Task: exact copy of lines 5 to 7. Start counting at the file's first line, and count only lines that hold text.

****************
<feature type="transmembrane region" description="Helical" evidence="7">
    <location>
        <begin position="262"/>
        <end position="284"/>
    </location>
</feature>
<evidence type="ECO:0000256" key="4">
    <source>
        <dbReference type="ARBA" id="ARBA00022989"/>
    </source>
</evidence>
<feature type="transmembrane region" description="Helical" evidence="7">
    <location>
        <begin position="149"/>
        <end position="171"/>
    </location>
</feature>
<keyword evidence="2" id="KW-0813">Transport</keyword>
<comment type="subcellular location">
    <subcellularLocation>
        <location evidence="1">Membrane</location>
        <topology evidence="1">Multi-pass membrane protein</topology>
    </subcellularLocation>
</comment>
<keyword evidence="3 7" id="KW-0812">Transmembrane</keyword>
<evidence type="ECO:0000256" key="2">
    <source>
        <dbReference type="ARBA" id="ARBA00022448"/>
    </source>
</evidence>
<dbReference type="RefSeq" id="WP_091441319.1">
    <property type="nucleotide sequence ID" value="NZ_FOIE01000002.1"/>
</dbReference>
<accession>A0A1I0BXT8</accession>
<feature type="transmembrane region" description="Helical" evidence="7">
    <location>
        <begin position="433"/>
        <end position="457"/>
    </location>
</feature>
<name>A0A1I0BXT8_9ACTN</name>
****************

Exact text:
    </location>
</feature>
<evidence type="ECO:0000256" key="4">